What is the most important problem that one can work on? That is a question that we all should ask ourselves from time to time.
A compelling answer to that question is "energy." Without inexpensive, nonpolluting, carbon-neutral energy, many other things that we may think are important--health, longevity, environment, prosperity, freedom from conflict--are likely to remain elusive for many, and indeed become inaccessible for an increasing number.
Of course the energy problem is not simply a question of supply: we must also address demand. But as Pacala and Socolow argue, any complete solution must be multifaceted.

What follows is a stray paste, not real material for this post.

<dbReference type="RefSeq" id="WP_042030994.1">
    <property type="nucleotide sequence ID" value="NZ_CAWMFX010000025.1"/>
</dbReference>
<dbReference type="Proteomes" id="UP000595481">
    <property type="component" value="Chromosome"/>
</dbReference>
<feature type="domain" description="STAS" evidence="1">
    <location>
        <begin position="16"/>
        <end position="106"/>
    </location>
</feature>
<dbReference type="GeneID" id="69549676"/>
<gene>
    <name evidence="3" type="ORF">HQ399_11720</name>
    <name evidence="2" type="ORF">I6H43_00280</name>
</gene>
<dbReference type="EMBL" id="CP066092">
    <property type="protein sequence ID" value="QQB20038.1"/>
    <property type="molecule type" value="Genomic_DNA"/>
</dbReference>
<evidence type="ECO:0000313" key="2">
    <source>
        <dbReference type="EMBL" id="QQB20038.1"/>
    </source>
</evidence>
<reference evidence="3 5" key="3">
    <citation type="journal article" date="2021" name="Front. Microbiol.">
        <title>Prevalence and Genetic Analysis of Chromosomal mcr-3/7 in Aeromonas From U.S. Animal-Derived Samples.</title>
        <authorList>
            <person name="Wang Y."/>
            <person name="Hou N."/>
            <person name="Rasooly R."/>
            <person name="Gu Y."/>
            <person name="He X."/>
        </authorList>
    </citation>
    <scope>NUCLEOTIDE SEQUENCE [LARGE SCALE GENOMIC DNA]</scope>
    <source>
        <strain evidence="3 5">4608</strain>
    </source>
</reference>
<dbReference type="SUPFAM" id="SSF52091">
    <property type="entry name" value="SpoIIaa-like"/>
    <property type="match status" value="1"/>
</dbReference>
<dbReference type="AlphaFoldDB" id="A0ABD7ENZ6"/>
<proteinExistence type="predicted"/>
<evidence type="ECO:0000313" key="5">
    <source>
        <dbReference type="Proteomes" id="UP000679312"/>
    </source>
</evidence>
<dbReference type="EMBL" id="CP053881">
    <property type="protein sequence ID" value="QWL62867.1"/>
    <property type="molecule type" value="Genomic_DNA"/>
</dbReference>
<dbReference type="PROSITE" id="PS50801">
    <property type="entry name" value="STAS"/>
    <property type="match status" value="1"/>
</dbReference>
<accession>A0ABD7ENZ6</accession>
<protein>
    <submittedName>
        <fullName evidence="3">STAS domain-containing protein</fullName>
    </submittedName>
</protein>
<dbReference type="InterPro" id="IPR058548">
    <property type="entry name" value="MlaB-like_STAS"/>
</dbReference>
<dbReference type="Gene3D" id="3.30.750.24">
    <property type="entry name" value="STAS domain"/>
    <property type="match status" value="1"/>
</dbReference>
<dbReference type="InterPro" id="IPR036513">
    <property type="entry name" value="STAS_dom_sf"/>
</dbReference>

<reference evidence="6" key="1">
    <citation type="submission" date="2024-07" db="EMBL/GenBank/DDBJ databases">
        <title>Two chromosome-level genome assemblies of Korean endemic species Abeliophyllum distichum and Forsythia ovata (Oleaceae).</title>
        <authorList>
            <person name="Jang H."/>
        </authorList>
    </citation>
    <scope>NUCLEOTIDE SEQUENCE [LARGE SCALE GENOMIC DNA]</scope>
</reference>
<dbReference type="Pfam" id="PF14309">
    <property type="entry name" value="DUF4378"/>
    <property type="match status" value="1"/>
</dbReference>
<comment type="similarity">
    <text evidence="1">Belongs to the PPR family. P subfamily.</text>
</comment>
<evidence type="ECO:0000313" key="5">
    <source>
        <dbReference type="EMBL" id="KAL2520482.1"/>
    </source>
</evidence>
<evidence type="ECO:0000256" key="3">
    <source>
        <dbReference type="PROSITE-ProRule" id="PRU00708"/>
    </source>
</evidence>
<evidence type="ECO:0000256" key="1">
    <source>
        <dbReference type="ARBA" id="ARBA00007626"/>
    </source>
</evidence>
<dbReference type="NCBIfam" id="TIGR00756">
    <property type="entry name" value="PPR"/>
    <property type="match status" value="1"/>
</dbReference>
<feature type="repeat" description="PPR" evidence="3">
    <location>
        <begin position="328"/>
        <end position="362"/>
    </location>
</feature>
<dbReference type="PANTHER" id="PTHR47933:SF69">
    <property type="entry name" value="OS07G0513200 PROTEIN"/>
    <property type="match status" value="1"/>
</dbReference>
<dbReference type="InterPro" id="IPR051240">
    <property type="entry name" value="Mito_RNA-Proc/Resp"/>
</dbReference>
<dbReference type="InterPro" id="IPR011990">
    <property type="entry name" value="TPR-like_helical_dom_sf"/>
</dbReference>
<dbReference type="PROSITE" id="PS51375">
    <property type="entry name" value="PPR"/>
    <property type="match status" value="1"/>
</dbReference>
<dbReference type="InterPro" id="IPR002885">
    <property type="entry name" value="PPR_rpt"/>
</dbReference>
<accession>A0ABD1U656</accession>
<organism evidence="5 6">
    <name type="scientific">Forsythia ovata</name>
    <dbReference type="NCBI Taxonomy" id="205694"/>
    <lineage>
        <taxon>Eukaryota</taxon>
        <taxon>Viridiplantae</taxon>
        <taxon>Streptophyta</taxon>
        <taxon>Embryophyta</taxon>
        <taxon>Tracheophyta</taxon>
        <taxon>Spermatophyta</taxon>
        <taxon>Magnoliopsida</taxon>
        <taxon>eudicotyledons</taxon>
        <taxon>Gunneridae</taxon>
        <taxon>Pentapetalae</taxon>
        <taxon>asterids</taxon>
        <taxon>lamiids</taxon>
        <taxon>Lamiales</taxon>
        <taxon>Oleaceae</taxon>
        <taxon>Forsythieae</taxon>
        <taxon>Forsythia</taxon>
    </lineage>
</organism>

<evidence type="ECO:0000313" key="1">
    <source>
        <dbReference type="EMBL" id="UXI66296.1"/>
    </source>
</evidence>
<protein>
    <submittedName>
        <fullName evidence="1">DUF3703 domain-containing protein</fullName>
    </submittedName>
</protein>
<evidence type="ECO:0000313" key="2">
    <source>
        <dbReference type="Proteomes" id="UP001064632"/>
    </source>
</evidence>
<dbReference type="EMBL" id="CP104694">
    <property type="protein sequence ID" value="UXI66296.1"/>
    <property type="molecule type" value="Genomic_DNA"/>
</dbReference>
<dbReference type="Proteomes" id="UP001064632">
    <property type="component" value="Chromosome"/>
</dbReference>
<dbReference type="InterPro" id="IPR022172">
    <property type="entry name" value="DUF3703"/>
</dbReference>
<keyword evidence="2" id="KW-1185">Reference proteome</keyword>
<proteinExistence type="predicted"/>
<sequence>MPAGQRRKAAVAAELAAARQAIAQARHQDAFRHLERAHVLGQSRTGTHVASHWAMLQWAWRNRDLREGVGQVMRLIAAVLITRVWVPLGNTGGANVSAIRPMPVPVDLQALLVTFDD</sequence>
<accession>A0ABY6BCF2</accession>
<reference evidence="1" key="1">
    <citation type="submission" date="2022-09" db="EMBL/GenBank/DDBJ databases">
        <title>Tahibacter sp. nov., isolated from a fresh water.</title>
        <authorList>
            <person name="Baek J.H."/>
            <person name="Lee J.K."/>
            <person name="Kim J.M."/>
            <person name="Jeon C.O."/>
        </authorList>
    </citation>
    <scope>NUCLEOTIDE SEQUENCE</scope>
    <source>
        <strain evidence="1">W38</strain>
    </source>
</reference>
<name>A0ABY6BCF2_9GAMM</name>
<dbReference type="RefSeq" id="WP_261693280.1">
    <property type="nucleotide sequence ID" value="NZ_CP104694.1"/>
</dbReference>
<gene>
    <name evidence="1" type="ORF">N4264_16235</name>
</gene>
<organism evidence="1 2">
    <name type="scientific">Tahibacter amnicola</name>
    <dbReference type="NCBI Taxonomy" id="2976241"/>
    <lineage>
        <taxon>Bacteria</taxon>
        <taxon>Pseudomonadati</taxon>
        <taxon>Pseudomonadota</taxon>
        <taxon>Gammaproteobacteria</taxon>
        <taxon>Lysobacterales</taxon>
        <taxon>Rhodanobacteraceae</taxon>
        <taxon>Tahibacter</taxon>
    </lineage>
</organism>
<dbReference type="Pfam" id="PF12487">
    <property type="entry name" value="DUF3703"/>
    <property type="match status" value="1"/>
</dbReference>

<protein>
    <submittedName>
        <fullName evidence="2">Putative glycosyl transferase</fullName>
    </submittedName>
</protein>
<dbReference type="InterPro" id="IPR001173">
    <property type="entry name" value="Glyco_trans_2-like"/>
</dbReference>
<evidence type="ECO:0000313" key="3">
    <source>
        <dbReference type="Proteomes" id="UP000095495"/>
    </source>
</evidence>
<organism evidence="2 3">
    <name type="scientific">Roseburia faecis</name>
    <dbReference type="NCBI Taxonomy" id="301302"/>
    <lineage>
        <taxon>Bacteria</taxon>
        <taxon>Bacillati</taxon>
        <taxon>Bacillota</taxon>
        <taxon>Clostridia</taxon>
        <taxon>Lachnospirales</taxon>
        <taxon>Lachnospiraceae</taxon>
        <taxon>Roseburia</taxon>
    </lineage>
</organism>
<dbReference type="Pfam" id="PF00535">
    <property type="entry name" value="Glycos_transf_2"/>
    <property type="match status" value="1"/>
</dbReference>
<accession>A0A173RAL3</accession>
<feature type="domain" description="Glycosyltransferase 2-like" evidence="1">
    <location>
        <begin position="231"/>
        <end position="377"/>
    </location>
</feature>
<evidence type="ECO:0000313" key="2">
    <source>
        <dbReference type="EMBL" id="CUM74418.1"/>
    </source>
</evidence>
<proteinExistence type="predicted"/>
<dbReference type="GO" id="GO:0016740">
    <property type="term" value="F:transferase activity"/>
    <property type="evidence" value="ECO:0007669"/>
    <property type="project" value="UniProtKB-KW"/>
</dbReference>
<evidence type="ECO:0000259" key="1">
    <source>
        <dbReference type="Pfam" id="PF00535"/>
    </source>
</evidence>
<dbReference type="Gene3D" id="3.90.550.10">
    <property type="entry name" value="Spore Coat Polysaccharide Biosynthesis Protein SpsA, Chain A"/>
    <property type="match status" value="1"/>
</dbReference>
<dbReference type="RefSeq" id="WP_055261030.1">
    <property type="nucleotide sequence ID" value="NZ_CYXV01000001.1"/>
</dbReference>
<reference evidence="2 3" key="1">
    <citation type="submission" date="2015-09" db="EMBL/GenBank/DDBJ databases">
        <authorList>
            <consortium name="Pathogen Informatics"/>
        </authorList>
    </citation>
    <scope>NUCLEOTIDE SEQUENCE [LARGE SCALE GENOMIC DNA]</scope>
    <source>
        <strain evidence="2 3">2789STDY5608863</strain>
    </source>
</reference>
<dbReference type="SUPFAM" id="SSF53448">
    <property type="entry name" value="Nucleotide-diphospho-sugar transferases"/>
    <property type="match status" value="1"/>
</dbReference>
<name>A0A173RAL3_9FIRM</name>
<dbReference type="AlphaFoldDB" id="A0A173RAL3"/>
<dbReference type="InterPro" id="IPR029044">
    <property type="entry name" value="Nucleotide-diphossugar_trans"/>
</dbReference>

Sustained improvements in demand and supply will require significant advances in science and engineering. It so happens that I work at a Department of Energy laboratory, which is devoted to producing those advances. The joke used to be that the "E" in DOE stood for "everything." But the E in DOE, and thus the DOE laboratories, seems likely to become increasingly important.